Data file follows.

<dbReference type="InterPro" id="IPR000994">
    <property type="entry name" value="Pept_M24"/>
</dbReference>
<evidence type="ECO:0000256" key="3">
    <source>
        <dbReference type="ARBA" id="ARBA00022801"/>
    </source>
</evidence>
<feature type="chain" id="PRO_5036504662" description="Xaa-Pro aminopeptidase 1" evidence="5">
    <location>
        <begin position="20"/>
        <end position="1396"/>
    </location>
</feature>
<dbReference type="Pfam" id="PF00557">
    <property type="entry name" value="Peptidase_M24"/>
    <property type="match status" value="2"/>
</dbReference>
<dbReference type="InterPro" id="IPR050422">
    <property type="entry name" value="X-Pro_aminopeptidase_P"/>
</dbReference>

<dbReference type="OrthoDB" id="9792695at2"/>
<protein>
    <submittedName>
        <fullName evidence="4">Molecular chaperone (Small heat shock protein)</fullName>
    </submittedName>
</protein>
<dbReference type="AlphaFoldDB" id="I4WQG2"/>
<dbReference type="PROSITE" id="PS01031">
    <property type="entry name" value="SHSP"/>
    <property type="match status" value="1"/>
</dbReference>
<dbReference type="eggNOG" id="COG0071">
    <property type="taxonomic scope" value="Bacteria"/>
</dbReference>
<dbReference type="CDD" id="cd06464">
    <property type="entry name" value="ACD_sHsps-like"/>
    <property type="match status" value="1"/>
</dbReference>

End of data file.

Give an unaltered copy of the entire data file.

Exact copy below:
<dbReference type="InterPro" id="IPR000994">
    <property type="entry name" value="Pept_M24"/>
</dbReference>
<evidence type="ECO:0000256" key="3">
    <source>
        <dbReference type="ARBA" id="ARBA00022801"/>
    </source>
</evidence>
<feature type="chain" id="PRO_5036504662" description="Xaa-Pro aminopeptidase 1" evidence="5">
    <location>
        <begin position="20"/>
        <end position="1396"/>
    </location>
</feature>
<dbReference type="Pfam" id="PF00557">
    <property type="entry name" value="Peptidase_M24"/>
    <property type="match status" value="2"/>
</dbReference>
<dbReference type="InterPro" id="IPR050422">
    <property type="entry name" value="X-Pro_aminopeptidase_P"/>
</dbReference>

<dbReference type="OrthoDB" id="9792695at2"/>
<protein>
    <submittedName>
        <fullName evidence="4">Molecular chaperone (Small heat shock protein)</fullName>
    </submittedName>
</protein>
<dbReference type="AlphaFoldDB" id="I4WQG2"/>
<dbReference type="PROSITE" id="PS01031">
    <property type="entry name" value="SHSP"/>
    <property type="match status" value="1"/>
</dbReference>
<dbReference type="eggNOG" id="COG0071">
    <property type="taxonomic scope" value="Bacteria"/>
</dbReference>
<dbReference type="CDD" id="cd06464">
    <property type="entry name" value="ACD_sHsps-like"/>
    <property type="match status" value="1"/>
</dbReference>